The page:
Beneath the Grime MAG

By Brian B., Littleton, CO

     Imagine a small cafeteria kitchen where boiling grease has slowly built up on the walls so that they have become brown with a layer of filth. The floor under the stove is black with dirt, grease, and unrecognizable bits of food. Many of the ceiling tiles are stained with watermarks or are black from mold and dirt. The rest has the same brown tinge as the walls. Mysterious feathers line the vent above the stove. There is a large freezer just outside the door where expiration dates seem to be guidelines more than anything else. Imagine the filthiest kitchen you have ever seen and then imagine that three meals a day are still prepared there. Now imagine that it is your job to clean and paint this kitchen.

This was my situation three summers ago. I was standing in the kitchen of a women’s shelter with ten other students as part of a mission trip to Montana. When presented with our task, all I could think was, Are you serious?

Like most teenagers, it wasn’t long before we were able to have fun and laugh as we worked. But, also like most teenagers, I wasn’t able to see beneath the surface. I saw a filthy, disgusting kitchen. What I didn’t see was that I was now in a completely different world.

It happened very unexpectedly. We were casually taking pictures when one woman became hysterical. She was crying and pleading for the film. One of her children was in the background of a shot and she was terrified that her ex-husband would find out where they were. It was only after repeated reassurances that the film would be kept private that we were able to calm her and convince her to let us keep the film.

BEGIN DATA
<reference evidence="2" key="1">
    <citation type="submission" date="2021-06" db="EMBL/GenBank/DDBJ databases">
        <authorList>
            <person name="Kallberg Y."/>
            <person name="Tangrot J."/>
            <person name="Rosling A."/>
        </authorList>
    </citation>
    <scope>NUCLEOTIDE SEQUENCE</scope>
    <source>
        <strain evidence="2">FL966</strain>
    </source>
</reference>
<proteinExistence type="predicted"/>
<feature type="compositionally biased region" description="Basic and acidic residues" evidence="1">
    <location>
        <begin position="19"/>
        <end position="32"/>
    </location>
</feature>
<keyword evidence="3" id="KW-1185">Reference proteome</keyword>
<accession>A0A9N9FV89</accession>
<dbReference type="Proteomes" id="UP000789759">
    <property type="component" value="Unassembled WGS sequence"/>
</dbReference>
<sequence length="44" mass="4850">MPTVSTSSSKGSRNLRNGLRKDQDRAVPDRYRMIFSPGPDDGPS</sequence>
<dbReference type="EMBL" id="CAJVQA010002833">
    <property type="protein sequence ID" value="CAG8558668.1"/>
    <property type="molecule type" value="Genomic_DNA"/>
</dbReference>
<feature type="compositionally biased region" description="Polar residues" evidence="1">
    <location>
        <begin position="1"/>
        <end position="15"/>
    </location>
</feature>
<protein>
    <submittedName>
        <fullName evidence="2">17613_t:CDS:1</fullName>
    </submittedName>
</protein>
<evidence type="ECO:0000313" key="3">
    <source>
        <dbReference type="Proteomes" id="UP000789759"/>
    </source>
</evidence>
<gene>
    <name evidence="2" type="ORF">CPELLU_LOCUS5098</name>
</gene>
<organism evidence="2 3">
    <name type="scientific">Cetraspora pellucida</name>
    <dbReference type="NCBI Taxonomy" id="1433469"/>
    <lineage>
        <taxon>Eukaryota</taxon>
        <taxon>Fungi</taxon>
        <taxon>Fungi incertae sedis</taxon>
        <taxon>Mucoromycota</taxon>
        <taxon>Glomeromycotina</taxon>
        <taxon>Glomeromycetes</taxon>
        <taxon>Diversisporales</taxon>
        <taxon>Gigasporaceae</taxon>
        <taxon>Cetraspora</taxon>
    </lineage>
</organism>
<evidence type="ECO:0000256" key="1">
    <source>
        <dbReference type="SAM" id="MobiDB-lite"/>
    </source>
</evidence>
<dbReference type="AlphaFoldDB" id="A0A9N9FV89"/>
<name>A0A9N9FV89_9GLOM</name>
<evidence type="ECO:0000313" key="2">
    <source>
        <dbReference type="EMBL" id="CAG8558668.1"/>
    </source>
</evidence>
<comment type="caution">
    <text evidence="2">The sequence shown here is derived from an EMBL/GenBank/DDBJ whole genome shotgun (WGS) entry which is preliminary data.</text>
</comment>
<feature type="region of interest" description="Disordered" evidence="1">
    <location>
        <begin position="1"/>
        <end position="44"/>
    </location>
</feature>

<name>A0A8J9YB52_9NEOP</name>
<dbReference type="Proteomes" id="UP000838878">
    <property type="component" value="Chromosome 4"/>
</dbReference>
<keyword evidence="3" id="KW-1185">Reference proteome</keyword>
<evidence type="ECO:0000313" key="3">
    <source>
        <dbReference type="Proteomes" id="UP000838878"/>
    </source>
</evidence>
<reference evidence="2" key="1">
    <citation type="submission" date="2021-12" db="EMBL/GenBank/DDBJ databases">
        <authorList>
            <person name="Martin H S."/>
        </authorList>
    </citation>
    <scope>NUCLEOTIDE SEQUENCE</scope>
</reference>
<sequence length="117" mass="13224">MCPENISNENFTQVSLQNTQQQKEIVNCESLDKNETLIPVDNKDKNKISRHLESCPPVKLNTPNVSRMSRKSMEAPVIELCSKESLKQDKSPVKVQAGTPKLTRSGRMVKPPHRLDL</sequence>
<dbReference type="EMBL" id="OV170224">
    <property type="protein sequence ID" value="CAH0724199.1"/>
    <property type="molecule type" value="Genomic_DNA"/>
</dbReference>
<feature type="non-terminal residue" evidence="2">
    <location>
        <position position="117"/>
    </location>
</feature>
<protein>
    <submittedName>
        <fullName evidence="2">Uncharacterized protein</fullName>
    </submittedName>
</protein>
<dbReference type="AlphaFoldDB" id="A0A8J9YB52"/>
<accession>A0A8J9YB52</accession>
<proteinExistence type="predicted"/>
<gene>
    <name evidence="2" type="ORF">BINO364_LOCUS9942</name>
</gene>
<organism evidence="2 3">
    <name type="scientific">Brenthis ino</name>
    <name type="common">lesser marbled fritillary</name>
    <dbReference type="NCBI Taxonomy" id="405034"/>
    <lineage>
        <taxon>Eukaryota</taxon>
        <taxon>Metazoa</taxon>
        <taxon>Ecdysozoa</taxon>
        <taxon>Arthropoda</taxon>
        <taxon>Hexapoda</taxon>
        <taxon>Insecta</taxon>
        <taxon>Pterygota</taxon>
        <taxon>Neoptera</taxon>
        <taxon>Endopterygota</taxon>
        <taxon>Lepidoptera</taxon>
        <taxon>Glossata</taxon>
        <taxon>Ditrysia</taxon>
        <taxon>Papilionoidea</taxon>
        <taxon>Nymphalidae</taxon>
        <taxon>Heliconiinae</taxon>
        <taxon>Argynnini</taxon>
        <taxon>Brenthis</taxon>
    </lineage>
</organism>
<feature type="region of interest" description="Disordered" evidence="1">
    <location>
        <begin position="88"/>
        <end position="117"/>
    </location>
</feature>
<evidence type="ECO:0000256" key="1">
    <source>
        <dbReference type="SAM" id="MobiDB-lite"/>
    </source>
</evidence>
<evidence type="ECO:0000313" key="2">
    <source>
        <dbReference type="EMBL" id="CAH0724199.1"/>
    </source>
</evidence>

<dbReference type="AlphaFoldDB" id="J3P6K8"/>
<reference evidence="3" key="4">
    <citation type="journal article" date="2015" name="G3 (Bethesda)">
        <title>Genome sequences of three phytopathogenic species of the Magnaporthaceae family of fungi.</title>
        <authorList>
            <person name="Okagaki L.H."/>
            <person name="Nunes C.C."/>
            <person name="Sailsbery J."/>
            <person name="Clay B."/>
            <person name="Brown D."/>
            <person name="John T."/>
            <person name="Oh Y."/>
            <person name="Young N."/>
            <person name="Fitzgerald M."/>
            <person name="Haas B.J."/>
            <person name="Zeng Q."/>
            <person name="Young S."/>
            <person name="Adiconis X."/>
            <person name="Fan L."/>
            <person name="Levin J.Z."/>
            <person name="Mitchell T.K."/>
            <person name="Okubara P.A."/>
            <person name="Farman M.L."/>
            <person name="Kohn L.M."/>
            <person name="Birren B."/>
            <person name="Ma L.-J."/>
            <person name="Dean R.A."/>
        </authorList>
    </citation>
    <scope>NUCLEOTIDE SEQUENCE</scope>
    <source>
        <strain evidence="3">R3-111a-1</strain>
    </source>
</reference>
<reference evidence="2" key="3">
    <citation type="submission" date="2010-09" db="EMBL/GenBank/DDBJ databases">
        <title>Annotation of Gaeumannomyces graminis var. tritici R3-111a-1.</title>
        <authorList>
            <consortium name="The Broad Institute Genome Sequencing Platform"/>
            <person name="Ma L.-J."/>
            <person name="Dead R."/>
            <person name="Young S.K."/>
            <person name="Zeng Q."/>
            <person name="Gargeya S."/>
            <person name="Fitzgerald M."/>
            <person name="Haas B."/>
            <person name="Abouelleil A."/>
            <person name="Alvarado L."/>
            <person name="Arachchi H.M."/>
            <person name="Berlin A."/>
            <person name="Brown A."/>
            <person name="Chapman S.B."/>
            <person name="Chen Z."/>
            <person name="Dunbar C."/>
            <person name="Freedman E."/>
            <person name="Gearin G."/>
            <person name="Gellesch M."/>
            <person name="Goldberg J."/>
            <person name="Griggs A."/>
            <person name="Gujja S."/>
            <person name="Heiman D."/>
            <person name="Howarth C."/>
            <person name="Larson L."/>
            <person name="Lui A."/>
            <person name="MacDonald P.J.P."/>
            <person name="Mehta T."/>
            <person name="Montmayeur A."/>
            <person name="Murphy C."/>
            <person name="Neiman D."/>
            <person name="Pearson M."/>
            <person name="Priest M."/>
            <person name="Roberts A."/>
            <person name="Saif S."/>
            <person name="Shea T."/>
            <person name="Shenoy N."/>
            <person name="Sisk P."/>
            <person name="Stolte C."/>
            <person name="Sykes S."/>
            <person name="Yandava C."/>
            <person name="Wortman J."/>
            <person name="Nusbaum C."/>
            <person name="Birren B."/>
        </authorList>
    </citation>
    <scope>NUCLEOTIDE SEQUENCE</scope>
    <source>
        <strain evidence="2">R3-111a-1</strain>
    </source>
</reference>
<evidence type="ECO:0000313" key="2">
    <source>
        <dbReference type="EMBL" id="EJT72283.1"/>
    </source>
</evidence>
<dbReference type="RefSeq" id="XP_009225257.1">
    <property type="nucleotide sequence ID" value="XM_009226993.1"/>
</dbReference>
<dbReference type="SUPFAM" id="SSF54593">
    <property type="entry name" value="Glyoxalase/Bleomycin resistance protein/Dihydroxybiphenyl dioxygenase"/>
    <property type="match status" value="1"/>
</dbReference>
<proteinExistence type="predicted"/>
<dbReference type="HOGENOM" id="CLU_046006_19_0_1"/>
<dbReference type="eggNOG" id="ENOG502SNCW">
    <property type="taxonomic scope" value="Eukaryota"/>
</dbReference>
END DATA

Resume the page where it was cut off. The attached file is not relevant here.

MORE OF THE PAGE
Later that night I tried to grasp what had happened that day. The thought had never occurred to me that something as simple as a picture could evoke such pain and fear. In my world a picture is just a picture. I had always taken my safety and well-being for granted, but she could not.

My experience at that women’s shelter drastically changed my outlook on life. It has been more than two years since that day and I can still vividly recall it. Now I try to look beneath the surface, beneath the grime, to see what truly matters. From this single experience I learned compassion and understanding. Out of this compassion and understanding I have become inspired to do all I can to help those in need. I am incredibly grateful for what I have been given because I know now how very blessed I am.

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i love this so much!


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